Recently there was a massive conference in Las Vegas dedicated to the field of travel nursing.
It’s called TravCon, and while I’ve been a travel nurse for several years now, I was pleasantly surprised by the number of healthcare providers, nurses, and regular folks who have never even heard of travel nursing.
So like any good writer, this became the topic.
Perhaps you’re a registered nurse, or maybe you’ve been thinking about a career move. Either way, if you’re here and reading this right about now, then it’s likely you’re a bit curious about what this travel nursing thing is.
So let’s jump in and get your questions answered!
So what exactly is a travel nurse?
Facilities, clinics, and especially hospitals will go through some significant ebb and flow with nurse staffing. These can result from a pandemic, staff walk-outs, sick leaves, maternity leave, and a variety of other reasons.
The bottom line is that patient care must go on 24/7/365, without interruption.
That’s when these hospitals reach out to travel nurse agencies and staffing companies to fill in the gaps. Also, as a result of urgent needs, the nurses who fill these gaps will be paid more.
These nurses…of which I am one…enjoy a few unique benefits of becoming a travel nurse.
Things like flexible work due to contracts generally being 13-weeks in duration. Also, the ability to travel to various cities, states, and hospitals is a huge benefit. Then there is the perk of being able to take time off in between contracts. Finally, and one of the big ones is the ability to learn new skills in new facilities and still grow your career as an RN.
So what then are the drawbacks or “showstoppers”?
For one, you must have at least one year of clinical experience, and in some instances, two years are required. It can be uncomfortable for some nurses to travel to new locales and hospitals several times a year, and even some nurses just plain do not want to travel! And finally, one of the biggest drawbacks is that a nurse may often be apart from family and friends for weeks, even months, at a time.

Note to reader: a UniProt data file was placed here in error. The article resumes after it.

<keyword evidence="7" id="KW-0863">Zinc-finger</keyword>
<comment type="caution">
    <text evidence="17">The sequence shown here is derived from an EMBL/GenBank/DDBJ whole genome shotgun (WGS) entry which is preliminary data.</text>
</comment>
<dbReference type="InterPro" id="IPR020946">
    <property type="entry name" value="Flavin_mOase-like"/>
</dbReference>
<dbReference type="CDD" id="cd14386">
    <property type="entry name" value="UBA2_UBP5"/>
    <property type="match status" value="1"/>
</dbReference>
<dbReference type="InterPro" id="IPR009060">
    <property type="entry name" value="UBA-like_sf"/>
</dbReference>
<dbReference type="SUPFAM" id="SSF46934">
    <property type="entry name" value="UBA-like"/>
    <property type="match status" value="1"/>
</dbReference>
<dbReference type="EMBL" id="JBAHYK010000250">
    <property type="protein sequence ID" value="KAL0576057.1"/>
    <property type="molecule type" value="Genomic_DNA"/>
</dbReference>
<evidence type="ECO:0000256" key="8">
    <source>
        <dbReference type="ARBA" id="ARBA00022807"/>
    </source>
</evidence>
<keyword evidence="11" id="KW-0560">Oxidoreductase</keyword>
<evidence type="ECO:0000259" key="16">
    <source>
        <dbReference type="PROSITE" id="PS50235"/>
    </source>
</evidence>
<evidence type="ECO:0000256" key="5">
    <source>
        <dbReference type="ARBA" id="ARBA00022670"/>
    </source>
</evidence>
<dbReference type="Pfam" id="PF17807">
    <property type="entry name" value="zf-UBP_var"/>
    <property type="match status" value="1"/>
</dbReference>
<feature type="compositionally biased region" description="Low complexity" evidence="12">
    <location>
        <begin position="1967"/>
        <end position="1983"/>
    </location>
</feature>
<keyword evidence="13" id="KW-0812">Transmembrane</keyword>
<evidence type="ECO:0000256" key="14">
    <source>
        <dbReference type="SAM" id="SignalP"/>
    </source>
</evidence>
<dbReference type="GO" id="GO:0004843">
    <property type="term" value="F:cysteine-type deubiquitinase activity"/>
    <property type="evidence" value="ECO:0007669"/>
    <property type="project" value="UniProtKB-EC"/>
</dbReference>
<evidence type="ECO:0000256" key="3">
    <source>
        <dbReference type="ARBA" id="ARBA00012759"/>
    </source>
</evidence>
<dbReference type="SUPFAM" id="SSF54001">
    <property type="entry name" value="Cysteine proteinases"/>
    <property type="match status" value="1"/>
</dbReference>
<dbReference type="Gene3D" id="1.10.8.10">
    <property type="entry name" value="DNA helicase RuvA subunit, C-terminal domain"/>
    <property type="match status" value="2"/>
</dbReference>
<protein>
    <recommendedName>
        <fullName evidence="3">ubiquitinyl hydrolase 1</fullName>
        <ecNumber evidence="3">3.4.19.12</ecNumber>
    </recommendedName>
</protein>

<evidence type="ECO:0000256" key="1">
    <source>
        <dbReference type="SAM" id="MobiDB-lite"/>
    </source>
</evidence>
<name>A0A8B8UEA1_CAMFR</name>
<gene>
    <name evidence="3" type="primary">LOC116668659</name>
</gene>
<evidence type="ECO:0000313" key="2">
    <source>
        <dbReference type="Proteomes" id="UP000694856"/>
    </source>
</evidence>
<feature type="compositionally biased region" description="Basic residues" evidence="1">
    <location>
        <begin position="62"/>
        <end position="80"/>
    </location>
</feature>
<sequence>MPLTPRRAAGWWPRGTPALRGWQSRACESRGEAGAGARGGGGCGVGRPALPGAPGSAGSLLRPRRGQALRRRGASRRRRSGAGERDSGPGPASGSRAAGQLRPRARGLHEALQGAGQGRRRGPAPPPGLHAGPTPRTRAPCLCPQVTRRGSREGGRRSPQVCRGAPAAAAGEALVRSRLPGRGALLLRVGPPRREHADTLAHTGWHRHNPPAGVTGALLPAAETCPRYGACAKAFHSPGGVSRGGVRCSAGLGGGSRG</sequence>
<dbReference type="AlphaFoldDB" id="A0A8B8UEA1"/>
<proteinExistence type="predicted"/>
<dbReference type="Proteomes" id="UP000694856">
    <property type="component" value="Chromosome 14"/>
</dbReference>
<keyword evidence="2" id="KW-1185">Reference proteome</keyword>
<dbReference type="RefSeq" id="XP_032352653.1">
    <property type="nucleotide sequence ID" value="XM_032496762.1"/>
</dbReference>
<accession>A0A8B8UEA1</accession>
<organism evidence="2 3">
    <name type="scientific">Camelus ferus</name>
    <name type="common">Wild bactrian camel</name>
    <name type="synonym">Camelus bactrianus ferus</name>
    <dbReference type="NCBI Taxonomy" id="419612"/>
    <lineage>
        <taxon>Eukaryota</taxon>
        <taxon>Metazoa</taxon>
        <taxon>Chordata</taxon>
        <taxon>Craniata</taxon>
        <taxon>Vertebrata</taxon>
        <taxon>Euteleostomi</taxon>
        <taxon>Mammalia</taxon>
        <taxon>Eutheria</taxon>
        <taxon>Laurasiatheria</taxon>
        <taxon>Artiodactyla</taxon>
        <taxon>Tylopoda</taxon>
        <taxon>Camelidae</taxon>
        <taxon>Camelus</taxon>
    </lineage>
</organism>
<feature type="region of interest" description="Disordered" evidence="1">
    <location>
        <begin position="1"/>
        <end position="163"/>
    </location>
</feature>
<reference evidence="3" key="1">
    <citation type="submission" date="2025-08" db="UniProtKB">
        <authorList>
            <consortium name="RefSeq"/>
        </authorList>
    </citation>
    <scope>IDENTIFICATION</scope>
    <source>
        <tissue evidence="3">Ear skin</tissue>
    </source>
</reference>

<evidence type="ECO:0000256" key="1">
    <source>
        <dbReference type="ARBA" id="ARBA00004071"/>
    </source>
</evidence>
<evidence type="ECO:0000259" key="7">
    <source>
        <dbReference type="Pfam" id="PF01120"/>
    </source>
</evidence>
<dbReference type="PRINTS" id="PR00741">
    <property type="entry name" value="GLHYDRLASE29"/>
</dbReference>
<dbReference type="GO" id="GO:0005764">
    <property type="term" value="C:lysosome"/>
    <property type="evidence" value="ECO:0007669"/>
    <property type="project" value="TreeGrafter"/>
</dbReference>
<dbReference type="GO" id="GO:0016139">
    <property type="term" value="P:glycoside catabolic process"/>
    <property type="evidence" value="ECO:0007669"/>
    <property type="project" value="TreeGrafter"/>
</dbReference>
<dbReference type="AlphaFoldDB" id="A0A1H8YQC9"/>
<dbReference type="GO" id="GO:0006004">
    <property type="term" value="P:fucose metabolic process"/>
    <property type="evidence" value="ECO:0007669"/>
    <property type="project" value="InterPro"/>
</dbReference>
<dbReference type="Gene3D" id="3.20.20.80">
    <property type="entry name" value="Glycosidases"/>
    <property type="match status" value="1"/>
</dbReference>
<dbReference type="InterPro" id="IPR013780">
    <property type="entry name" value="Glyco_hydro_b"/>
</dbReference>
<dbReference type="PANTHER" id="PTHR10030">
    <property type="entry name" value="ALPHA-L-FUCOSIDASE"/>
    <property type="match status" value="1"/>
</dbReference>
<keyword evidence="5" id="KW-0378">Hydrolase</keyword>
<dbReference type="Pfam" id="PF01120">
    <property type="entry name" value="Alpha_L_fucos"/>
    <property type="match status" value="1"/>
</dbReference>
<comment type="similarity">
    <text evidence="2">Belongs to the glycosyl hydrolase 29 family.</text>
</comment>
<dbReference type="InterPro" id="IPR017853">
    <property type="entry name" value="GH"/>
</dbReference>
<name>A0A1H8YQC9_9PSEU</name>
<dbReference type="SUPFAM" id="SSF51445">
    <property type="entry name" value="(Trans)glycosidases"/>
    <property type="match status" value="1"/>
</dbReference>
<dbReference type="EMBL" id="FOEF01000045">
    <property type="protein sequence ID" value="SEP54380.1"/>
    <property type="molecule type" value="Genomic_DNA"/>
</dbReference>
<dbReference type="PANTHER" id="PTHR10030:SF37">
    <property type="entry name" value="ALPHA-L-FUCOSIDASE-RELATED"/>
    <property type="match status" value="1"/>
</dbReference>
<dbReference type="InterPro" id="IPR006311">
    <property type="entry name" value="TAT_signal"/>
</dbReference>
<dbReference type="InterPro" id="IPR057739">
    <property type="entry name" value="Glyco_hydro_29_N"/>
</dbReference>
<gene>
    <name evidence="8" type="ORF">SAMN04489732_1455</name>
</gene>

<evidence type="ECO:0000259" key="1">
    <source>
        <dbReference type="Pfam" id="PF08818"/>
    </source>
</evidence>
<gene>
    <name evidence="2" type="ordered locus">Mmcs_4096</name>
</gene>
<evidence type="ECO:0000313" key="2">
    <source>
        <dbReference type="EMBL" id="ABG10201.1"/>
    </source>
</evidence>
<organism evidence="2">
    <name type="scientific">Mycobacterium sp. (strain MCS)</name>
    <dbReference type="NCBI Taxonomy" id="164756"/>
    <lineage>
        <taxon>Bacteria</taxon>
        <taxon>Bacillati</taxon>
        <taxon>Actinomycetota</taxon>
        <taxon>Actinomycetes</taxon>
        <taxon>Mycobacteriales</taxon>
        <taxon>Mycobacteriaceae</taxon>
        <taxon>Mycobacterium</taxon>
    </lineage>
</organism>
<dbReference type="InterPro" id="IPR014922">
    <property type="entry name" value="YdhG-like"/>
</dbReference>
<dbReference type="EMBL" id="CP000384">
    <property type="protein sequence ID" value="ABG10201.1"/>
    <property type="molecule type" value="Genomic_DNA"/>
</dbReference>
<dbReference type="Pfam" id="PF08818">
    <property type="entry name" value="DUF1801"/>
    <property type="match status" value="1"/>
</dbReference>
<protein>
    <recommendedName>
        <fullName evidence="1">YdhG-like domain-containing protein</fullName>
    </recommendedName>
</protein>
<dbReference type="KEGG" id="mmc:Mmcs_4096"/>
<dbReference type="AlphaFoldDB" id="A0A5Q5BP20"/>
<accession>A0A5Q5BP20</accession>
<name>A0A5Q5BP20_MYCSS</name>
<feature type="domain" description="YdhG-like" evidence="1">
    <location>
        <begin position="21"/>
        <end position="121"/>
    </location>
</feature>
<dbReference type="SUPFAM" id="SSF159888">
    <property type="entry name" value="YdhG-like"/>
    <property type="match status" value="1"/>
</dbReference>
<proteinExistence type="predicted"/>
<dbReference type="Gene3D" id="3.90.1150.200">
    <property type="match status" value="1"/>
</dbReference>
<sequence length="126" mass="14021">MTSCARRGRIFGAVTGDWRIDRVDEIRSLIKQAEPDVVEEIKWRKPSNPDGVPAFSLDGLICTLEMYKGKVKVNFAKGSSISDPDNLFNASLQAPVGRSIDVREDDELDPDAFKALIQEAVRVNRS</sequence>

Now the question is, should you do it?
OK, I realize that you can’t just read a few paragraphs and expect to dive into travel nursing. So let’s break down a few of the things that are super compelling for nurses.
Income from being a travel nurse
Long story short, a travel nurse will almost always make more than a staff nurse will.
It really bites on some levels, but it’s more than a fair trade-off on other levels.
To be honest, I started travel nursing because I wanted to make more money. Period, end of sentence. It wasn’t about adventure, new friends, or incredible cities. It was money. And nowadays, a qualified nurse can make $2k up to $7-8k PER WEEK.
And no, that’s not a typo.
Travel nursing can be a very empowering and lucrative career move.
Let’s talk about the hours I’ll be working
This really doesn’t change much from traditional staff nursing.
While the contract length is generally 13-weeks long, the number of shifts power week is usually 3, 12-hour shifts weekly. One thing I strive to do is rally for block scheduling. That means that I might work 5-6 shifts in a row to have more free time off for side-hustles or visiting family.
Of course, 5-6 shifts in a row is by my request and not a normal thing.
Regardless, the flexibility in travel nursing is incredible. If I want to take time between contracts, no biggie. Block schedule to go home and see the family? No problem. The hours you’ll work are often well within your control.
How to be a travel nurse?
While there are many steps in choosing this path, we’ll just highlight the top “how” reasons.
Step 1: Choose a travel nurse company
There are literally dozens of travel nurse companies to choose from. They have different names, are in other cities, and have different recruiters, but the essence is the same. They all want to place nurses in a travel contract.
So select the one that will cater to you and treat you the way you should be treated.
First, decide if you want to seek a contract in a different city, or if you want to stay near your home. This will help determine the type of travel nurse company you’ll choose.
Some specialize in local contracts, and others may have a specialty in out-of-state travel.
Step 2: Align with a recruiter you vibe with and trust
This part may arguably be even more important than the agency you select.
The reason is that your recruiter may be your lifeline not only at the facility you’ll be working at but with your payroll, benefits, and any other items that emerge while you’re traveling.
Don’t overthink this part, and between us, I go with a gut feeling FIRST, then I’ll get to know a recruiter.
What’s your dream travel nurse assignment?
When you’ve decided on a travel nurse company and then found a good recruiter match, you’ll then get to the fun part.
Where, and what you’ll be doing.
Once you and the recruiter get some of the details and application process done, you’ll dig into where you want to go. Some things to consider are close to home or far? Beach or mountains? Big facility or small-town type?
The final word
I know that there is still lots to learn, but we hope we covered some of the basics.
You’ll likely have many more questions, and perhaps like me, you’ll still have questions even after you have done a few travel gigs. The truth is, that’s totally OK.
It’s better to ask as many questions as you can upfront, learn a little bit of the travel nurse landscape, and then take the plunge. And when you’re ready to do that, we’ve got you covered.
To learn more about the travel nursing opportunity and cities across the country, visit Bestica Healthcare and start planning your next assignment today.